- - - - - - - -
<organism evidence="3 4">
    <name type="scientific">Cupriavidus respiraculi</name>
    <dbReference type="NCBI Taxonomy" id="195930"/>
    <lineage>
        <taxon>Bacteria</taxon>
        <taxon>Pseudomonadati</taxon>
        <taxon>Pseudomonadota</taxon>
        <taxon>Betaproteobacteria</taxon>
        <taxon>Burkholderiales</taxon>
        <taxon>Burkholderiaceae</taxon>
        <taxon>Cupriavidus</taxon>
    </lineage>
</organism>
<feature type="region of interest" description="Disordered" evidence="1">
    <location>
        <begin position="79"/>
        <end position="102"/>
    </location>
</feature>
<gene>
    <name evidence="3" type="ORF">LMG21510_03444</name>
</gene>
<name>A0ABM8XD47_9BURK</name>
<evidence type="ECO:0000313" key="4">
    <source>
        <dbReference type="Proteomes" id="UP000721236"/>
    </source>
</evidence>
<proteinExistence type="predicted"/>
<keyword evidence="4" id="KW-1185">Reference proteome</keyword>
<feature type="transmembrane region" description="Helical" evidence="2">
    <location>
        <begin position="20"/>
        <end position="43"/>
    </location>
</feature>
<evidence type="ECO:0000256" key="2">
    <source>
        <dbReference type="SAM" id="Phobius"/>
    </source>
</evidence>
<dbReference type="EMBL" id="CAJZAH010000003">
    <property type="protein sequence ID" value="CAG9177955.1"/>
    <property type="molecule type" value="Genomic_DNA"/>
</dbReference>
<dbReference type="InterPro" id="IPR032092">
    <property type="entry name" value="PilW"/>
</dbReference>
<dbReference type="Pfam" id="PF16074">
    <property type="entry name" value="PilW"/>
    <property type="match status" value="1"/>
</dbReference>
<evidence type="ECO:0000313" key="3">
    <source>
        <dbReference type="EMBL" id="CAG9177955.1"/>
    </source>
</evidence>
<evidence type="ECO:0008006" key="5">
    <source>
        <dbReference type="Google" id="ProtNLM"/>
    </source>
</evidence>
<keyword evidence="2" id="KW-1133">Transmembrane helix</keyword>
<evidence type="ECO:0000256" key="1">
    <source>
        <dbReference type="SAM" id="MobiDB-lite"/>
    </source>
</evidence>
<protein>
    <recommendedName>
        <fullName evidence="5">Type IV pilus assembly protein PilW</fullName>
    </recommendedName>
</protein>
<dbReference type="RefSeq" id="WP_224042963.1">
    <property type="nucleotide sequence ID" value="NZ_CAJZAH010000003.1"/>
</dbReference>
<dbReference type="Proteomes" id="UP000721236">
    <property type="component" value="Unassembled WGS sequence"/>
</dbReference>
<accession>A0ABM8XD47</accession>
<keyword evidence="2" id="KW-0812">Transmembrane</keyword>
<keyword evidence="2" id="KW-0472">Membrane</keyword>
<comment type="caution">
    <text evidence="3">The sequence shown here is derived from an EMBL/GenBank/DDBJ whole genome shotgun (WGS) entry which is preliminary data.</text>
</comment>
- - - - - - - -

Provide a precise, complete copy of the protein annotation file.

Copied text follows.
<organism evidence="3 4">
    <name type="scientific">Cupriavidus respiraculi</name>
    <dbReference type="NCBI Taxonomy" id="195930"/>
    <lineage>
        <taxon>Bacteria</taxon>
        <taxon>Pseudomonadati</taxon>
        <taxon>Pseudomonadota</taxon>
        <taxon>Betaproteobacteria</taxon>
        <taxon>Burkholderiales</taxon>
        <taxon>Burkholderiaceae</taxon>
        <taxon>Cupriavidus</taxon>
    </lineage>
</organism>
<feature type="region of interest" description="Disordered" evidence="1">
    <location>
        <begin position="79"/>
        <end position="102"/>
    </location>
</feature>
<gene>
    <name evidence="3" type="ORF">LMG21510_03444</name>
</gene>
<name>A0ABM8XD47_9BURK</name>
<evidence type="ECO:0000313" key="4">
    <source>
        <dbReference type="Proteomes" id="UP000721236"/>
    </source>
</evidence>
<proteinExistence type="predicted"/>
<keyword evidence="4" id="KW-1185">Reference proteome</keyword>
<feature type="transmembrane region" description="Helical" evidence="2">
    <location>
        <begin position="20"/>
        <end position="43"/>
    </location>
</feature>
<evidence type="ECO:0000256" key="2">
    <source>
        <dbReference type="SAM" id="Phobius"/>
    </source>
</evidence>
<dbReference type="EMBL" id="CAJZAH010000003">
    <property type="protein sequence ID" value="CAG9177955.1"/>
    <property type="molecule type" value="Genomic_DNA"/>
</dbReference>
<dbReference type="InterPro" id="IPR032092">
    <property type="entry name" value="PilW"/>
</dbReference>
<dbReference type="Pfam" id="PF16074">
    <property type="entry name" value="PilW"/>
    <property type="match status" value="1"/>
</dbReference>
<evidence type="ECO:0000313" key="3">
    <source>
        <dbReference type="EMBL" id="CAG9177955.1"/>
    </source>
</evidence>
<evidence type="ECO:0008006" key="5">
    <source>
        <dbReference type="Google" id="ProtNLM"/>
    </source>
</evidence>
<keyword evidence="2" id="KW-1133">Transmembrane helix</keyword>
<evidence type="ECO:0000256" key="1">
    <source>
        <dbReference type="SAM" id="MobiDB-lite"/>
    </source>
</evidence>
<protein>
    <recommendedName>
        <fullName evidence="5">Type IV pilus assembly protein PilW</fullName>
    </recommendedName>
</protein>
<dbReference type="RefSeq" id="WP_224042963.1">
    <property type="nucleotide sequence ID" value="NZ_CAJZAH010000003.1"/>
</dbReference>
<dbReference type="Proteomes" id="UP000721236">
    <property type="component" value="Unassembled WGS sequence"/>
</dbReference>
<accession>A0ABM8XD47</accession>
<keyword evidence="2" id="KW-0812">Transmembrane</keyword>
<keyword evidence="2" id="KW-0472">Membrane</keyword>
<comment type="caution">
    <text evidence="3">The sequence shown here is derived from an EMBL/GenBank/DDBJ whole genome shotgun (WGS) entry which is preliminary data.</text>
</comment>